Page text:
Mount Merapi

Indonesia is an exciting place for geoscientists, but the rest of us get a little confused by all the headlines about erupting volcanoes there: Tambora, Bromo, Sinabung, Agung, Merapi . . .

Let’s focus on that last one, because it has recently begun to stir again.

Perhaps you’ve seen this video from May 11, 2018:

Indonesian volcanologists later determined that was a steam-driven (“phreatic”) explosion that happened when magma came in contact with ground water circulating in the volcano’s walls.

Wonder why ordinary people would be relaxing and eating in such a desolate place?

It’s a popular trip among tourists and locals alike whenever the volcano is in repose, as it had been since 2014 until that phreatic blast–the first of three that day.

A bit lower down from Merapi’s double-peaked summit, away from the bare rock, is a thickly forested national park. Besides the excitement and challenge of walking or driving up an active volcano, people come here for views of the surrounding countryside as well as to see a variety of alpine and tropical mountain plants, bamboo groves, a rainforest on the southern flank, and the rare and endangered Merapi orchid Vanda tricolor. There are also Javanese eagles and leopards up there.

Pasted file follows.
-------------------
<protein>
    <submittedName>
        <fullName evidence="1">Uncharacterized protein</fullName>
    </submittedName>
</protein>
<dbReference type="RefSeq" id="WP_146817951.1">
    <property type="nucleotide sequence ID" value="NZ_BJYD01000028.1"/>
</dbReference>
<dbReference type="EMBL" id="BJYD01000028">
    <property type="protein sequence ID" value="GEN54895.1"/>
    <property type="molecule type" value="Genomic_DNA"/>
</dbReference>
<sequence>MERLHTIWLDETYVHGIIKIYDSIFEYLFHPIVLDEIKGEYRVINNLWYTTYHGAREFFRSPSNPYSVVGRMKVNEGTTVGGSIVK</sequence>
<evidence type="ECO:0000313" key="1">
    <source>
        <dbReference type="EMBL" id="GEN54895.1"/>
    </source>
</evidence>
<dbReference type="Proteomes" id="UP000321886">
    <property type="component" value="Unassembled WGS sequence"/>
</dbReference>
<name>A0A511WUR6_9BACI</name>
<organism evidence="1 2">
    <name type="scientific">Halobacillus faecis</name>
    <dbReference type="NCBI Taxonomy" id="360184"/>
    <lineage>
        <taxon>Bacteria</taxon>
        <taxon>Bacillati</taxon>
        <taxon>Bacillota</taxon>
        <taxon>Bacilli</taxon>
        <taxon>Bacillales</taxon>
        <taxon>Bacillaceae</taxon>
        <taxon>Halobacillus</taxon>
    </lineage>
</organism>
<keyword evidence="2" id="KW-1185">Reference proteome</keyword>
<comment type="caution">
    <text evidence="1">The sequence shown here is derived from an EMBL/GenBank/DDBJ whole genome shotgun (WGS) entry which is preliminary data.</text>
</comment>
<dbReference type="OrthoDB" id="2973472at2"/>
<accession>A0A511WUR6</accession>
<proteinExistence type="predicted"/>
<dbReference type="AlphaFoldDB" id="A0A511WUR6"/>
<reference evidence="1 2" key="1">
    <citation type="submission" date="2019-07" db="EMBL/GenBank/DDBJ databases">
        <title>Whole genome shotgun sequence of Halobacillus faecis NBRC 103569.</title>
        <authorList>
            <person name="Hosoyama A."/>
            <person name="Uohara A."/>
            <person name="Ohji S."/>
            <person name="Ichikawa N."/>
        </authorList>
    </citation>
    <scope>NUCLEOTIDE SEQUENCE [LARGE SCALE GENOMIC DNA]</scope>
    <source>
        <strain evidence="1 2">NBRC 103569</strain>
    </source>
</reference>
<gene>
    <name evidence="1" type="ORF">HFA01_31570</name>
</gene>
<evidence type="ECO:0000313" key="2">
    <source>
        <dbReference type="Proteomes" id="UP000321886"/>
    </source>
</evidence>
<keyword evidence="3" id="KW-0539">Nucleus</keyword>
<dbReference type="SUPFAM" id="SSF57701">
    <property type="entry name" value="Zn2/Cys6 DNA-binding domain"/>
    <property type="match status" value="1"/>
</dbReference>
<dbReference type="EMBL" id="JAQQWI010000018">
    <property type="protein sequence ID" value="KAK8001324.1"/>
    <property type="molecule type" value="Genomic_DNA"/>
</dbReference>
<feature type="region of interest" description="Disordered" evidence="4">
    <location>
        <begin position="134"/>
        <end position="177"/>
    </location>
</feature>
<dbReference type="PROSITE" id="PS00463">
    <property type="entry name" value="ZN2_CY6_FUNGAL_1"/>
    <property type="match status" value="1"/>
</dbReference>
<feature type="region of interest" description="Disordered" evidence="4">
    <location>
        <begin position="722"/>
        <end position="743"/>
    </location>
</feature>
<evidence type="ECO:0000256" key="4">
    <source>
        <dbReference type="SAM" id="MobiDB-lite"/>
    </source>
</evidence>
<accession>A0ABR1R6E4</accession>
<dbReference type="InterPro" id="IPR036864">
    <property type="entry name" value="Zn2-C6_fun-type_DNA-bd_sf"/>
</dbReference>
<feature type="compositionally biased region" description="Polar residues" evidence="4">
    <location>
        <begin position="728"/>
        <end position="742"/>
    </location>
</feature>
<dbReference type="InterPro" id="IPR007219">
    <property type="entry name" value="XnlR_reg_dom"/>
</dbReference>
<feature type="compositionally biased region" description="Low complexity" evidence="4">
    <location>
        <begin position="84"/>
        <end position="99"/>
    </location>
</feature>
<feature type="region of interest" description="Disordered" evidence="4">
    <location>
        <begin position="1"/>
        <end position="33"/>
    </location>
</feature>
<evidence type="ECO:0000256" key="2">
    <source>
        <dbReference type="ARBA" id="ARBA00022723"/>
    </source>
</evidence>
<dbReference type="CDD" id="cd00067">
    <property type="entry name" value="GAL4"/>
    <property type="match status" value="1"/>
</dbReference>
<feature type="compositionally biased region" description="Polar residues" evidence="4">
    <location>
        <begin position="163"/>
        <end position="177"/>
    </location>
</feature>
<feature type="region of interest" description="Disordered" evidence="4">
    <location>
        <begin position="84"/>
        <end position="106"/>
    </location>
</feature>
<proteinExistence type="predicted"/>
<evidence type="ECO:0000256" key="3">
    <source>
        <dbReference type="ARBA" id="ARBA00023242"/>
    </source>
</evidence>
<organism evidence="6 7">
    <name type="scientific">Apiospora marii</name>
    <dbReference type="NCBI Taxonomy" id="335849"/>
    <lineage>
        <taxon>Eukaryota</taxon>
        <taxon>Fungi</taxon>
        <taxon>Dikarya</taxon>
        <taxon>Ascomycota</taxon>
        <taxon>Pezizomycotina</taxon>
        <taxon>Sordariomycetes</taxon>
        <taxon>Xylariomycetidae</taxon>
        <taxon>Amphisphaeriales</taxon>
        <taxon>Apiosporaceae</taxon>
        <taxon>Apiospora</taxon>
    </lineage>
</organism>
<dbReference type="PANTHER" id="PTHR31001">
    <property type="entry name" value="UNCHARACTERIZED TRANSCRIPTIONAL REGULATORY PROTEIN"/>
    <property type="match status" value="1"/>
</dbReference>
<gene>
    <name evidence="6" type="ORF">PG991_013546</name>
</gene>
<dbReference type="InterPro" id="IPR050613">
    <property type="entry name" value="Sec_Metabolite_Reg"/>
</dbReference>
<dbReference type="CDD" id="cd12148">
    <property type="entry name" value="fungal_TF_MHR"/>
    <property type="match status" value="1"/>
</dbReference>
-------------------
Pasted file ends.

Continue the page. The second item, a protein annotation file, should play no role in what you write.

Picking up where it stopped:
It’s accessible, too–just a few hours from downtown Yogyakarta, less than 20 miles (30 km) away. This city has been called the “soul of Indonesia”, and its metropolitan area is home to over three million people. Towns and farming villages dot the fertile land between the city and the volcano, and there are even settlements on the fire mountain’s flanks up to about 2-1/2 miles (4 km) from the summit crater in between the two peaks.

However, visiting Merapi is never routine or boring. There are very clear signs of geological violence in the recent past

Mount Merapi is explosive; it frequently erupts and has had many pyroclastic flows, more than 80 since 1768.

Merapi’s activity and its proximity to so many people have put it on a list of the planet’s most dangerous volcanoes.

Eruption history

There are lots of volcanoes in Java, Sumatra, Bali and Nusa Tenggara because of plate tectonics. The Indo-Australian crustal plate is diving under the Eurasian plate here. In any subduction zone like this, the descending plate takes lots of seawater down to where it’s heated and turns silica-rich molten rock into a sticky polymerized goop that squeezes up onto the surface sort of like toothpaste in an eruption, rather than flowing along as the present lava does at Hawaii’s Kilauea.